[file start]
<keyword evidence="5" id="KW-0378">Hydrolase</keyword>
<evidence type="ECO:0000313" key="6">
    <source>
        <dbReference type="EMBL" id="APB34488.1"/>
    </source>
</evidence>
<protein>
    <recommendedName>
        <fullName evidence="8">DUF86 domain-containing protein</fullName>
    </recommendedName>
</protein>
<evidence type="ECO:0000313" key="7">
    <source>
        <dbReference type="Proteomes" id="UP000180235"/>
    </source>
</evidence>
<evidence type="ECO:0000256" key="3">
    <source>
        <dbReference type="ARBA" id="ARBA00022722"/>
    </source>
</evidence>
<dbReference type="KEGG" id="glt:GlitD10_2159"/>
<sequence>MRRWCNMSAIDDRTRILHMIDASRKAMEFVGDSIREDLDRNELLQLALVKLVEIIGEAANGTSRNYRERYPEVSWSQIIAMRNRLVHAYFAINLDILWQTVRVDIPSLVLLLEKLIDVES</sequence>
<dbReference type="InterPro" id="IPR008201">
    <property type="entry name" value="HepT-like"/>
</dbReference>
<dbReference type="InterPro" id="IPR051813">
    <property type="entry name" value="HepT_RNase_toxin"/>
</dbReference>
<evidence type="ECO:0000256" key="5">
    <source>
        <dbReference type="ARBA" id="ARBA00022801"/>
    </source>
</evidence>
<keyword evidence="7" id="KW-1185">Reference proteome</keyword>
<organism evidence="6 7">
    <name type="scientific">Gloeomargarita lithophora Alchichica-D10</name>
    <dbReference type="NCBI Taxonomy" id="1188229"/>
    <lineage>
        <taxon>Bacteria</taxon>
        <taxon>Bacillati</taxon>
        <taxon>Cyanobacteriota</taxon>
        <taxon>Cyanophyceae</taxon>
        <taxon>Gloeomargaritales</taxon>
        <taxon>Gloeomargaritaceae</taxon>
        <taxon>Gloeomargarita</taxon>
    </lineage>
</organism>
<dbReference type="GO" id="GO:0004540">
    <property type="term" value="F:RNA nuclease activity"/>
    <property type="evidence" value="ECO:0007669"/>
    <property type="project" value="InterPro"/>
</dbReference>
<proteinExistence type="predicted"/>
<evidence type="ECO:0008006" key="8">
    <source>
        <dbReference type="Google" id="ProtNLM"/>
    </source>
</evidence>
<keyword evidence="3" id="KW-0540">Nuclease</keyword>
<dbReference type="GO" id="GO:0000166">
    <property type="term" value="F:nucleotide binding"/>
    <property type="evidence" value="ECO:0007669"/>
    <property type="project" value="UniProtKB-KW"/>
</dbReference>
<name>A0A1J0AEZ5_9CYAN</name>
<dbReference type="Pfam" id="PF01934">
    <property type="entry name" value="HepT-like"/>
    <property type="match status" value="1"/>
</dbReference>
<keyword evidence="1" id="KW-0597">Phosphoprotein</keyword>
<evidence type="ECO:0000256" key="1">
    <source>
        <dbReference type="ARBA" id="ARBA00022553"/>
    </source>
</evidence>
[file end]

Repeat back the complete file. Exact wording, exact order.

<keyword evidence="5" id="KW-0378">Hydrolase</keyword>
<evidence type="ECO:0000313" key="6">
    <source>
        <dbReference type="EMBL" id="APB34488.1"/>
    </source>
</evidence>
<protein>
    <recommendedName>
        <fullName evidence="8">DUF86 domain-containing protein</fullName>
    </recommendedName>
</protein>
<evidence type="ECO:0000313" key="7">
    <source>
        <dbReference type="Proteomes" id="UP000180235"/>
    </source>
</evidence>
<evidence type="ECO:0000256" key="3">
    <source>
        <dbReference type="ARBA" id="ARBA00022722"/>
    </source>
</evidence>
<dbReference type="KEGG" id="glt:GlitD10_2159"/>
<sequence>MRRWCNMSAIDDRTRILHMIDASRKAMEFVGDSIREDLDRNELLQLALVKLVEIIGEAANGTSRNYRERYPEVSWSQIIAMRNRLVHAYFAINLDILWQTVRVDIPSLVLLLEKLIDVES</sequence>
<dbReference type="InterPro" id="IPR008201">
    <property type="entry name" value="HepT-like"/>
</dbReference>
<dbReference type="InterPro" id="IPR051813">
    <property type="entry name" value="HepT_RNase_toxin"/>
</dbReference>
<evidence type="ECO:0000256" key="5">
    <source>
        <dbReference type="ARBA" id="ARBA00022801"/>
    </source>
</evidence>
<keyword evidence="7" id="KW-1185">Reference proteome</keyword>
<organism evidence="6 7">
    <name type="scientific">Gloeomargarita lithophora Alchichica-D10</name>
    <dbReference type="NCBI Taxonomy" id="1188229"/>
    <lineage>
        <taxon>Bacteria</taxon>
        <taxon>Bacillati</taxon>
        <taxon>Cyanobacteriota</taxon>
        <taxon>Cyanophyceae</taxon>
        <taxon>Gloeomargaritales</taxon>
        <taxon>Gloeomargaritaceae</taxon>
        <taxon>Gloeomargarita</taxon>
    </lineage>
</organism>
<dbReference type="GO" id="GO:0004540">
    <property type="term" value="F:RNA nuclease activity"/>
    <property type="evidence" value="ECO:0007669"/>
    <property type="project" value="InterPro"/>
</dbReference>
<proteinExistence type="predicted"/>
<evidence type="ECO:0008006" key="8">
    <source>
        <dbReference type="Google" id="ProtNLM"/>
    </source>
</evidence>
<keyword evidence="3" id="KW-0540">Nuclease</keyword>
<dbReference type="GO" id="GO:0000166">
    <property type="term" value="F:nucleotide binding"/>
    <property type="evidence" value="ECO:0007669"/>
    <property type="project" value="UniProtKB-KW"/>
</dbReference>
<name>A0A1J0AEZ5_9CYAN</name>
<dbReference type="Pfam" id="PF01934">
    <property type="entry name" value="HepT-like"/>
    <property type="match status" value="1"/>
</dbReference>
<keyword evidence="1" id="KW-0597">Phosphoprotein</keyword>
<evidence type="ECO:0000256" key="1">
    <source>
        <dbReference type="ARBA" id="ARBA00022553"/>
    </source>
</evidence>